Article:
Predicting drug targets; modelling heart mitochondria; assessing drug efficacy and safety; problems with predicting enhancer-promoter pairs.
Check out our Editors-in-Chief’s selection of papers from the December issue of PLOS Computational Biology.
Predicting protein targets for drug-like compounds using transcriptomics
Bioactive compounds often disrupt cellular gene expression in ways that are difficult to predict. While the correlation between a cellular response after treatment with a small molecule and the knockdown of its target protein should be simple to establish, in practice this goal has been difficult to achieve. The main challenges are that data are noisy, drugs are not intended to be active in all cell types, and signals from a bona fide target(s) may be obscured by correlations with knockdowns of other proteins in the same pathway(s). Here, Nicolas Pabon and Colleagues found that a random forest classification model can detect meaningful correlational patterns when gene expression profiles after compound treatment and gene knockdowns in four or more cell lines are compared. When this approach is enriched by a structure-based screen, novel drug-target interactions can be predicted.
Insights on the impact of mitochondrial organisation on bioenergetics in high-resolution computational models of cardiac cell architecture
Mammalian cardiomyocytes contain a high volume of mitochondria, which maintains the continuous and bulk supply of ATP to sustain normal heart function. Previously, cardiac mitochondria were understood to be distributed in a regular, crystalline pattern, which facilitated a steady supply of ATP at different workloads. Using electron microscopy images of cell cross sections these authors recently found that they are not regularly distributed inside cardiomyocytes. Here, Shouryadipta Ghosh and colleagues created a new spatially accurate computational models of cardiac cell bioenergetics and tested whether this heterogeneous distribution of mitochondria causes non-uniform energy supply and contractile force production in the cardiomyocyte.
PathFX provides mechanistic insights into drug efficacy and safety for regulatory review and therapeutic development
Many drugs fail to reach the market because they are not sufficiently efficacious for their disease indication or they cause intolerable side-effects. To understand drug efficacy and safety, Jennifer Wilson and colleagues created an algorithm, PathFX. The algorithm identified relationships between drugs and diseases, and drugs and side-effects. They tested PathFX’s ability to identify the disease for which the drug was developed and then applied PathFX to post-marketing reports of drug side effects and identified drug side effects where regulatory review was ambiguous. Finally, they identified novel diseases for which marketed drugs could treat. The method has the potential to be a tool for assessing drug safety and efficacy during development and may have utility for regulators and industry scientists.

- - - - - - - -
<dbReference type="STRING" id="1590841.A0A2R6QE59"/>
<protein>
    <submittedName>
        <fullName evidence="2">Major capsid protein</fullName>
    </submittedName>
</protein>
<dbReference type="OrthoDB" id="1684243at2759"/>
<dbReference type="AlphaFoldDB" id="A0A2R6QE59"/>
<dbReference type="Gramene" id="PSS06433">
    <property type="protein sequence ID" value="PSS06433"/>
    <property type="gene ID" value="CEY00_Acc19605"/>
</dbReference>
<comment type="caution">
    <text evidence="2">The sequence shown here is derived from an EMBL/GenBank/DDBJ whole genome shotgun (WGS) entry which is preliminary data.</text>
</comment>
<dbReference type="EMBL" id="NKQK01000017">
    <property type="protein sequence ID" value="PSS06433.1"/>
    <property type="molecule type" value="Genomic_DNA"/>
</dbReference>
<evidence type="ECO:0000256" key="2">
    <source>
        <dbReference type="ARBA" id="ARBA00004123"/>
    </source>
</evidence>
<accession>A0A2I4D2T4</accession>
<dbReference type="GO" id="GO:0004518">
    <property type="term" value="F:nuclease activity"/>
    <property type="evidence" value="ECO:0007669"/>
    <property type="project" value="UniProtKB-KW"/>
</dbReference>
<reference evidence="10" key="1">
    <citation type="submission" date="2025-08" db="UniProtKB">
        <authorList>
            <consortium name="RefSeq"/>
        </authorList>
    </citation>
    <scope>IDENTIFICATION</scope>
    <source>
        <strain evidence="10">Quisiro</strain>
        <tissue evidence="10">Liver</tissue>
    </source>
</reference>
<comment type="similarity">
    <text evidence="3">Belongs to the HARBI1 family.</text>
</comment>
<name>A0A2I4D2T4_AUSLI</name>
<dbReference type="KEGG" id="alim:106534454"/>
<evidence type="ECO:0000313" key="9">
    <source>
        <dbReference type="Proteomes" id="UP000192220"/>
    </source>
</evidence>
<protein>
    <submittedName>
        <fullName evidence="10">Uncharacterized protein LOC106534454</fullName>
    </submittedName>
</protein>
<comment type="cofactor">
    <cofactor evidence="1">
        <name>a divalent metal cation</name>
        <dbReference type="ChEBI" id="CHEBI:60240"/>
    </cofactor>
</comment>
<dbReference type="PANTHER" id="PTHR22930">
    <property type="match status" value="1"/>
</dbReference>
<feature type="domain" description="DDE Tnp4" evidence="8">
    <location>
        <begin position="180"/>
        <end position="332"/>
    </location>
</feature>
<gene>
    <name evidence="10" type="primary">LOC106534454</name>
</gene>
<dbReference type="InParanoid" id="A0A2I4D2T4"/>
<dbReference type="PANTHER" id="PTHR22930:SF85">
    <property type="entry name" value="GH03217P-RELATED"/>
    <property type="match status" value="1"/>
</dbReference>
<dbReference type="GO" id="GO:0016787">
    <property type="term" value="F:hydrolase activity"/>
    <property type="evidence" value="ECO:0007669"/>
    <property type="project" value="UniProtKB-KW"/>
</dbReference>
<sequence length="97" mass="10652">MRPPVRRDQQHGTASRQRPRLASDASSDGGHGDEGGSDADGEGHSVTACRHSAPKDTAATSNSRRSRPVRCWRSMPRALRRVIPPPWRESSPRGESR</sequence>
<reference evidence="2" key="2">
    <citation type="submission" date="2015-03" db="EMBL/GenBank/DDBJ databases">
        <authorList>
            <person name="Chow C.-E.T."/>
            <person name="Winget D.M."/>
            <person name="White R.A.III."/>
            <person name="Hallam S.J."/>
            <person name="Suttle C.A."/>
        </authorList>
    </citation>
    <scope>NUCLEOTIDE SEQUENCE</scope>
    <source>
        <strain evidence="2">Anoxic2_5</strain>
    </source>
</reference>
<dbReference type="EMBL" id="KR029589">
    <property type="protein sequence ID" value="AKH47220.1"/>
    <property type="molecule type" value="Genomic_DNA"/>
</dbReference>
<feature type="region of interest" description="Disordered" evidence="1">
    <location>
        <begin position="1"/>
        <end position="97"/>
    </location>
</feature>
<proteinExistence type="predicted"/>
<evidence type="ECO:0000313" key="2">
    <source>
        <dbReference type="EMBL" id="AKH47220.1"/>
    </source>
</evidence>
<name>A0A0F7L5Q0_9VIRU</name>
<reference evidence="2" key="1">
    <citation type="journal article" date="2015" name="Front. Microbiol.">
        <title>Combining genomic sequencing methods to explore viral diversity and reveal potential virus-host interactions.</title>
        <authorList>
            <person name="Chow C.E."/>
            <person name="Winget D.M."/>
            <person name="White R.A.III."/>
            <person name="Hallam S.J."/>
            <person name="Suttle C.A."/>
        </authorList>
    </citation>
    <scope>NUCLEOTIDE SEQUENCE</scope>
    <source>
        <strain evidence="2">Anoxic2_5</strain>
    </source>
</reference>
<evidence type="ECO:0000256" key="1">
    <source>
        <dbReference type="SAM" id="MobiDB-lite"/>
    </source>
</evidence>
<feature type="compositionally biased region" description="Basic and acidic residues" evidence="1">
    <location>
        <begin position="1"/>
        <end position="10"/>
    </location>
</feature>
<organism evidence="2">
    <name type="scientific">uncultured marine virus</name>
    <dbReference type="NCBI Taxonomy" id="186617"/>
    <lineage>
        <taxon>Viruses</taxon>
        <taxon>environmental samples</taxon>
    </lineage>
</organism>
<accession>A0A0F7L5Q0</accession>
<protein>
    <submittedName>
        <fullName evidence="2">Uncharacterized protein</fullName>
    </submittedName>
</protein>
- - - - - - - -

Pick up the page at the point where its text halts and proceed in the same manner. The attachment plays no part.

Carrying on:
Local epigenomic state cannot discriminate interacting and non-interacting enhancer–promoter pairs with high accuracy
Wang Xi and Michael Beer report an experimental design issue in recent machine learning formulations of the enhancer-promoter interaction problem arising from the fact that many enhancer-promoter pairs share features. Cross-fold validation schemes which do not correctly separate these feature sharing enhancer-promoter pairs into one test set report high accuracy, which is actually arising from high training set accuracy and a failure to properly evaluate generalization performance. Cross-fold validation schemes which properly segregate pairs with shared features show markedly reduced ability to predict enhancer-promoter interactions from epigenomic state. Parameter scans with multiple models indicate that local epigenomic features of individual pairs of enhancers and promoters cannot distinguish those pairs that interact from those which do with high accuracy, suggesting that additional information is required to predict enhancer-promoter interactions.
One Thousand Simple Rules
Finally, check out our recent ‘One Thousand Simple Rules’ article written by Philip E. Bourne, Fran Lewitter, Scott Markel, Jason A. Papin: “What began as a one-off in 2005 as Ten Simple Rules for Getting Published  has, in thirteen years, now multiplied a hundredfold to become One Thousand Simple Rules for many aspects of one’s professional development and led to Quick Tips in the journal’s Education section. This milestone of a thousand rules has been reached thanks to the unselfish work of all stakeholders—authors, editors, reviewers, and readers.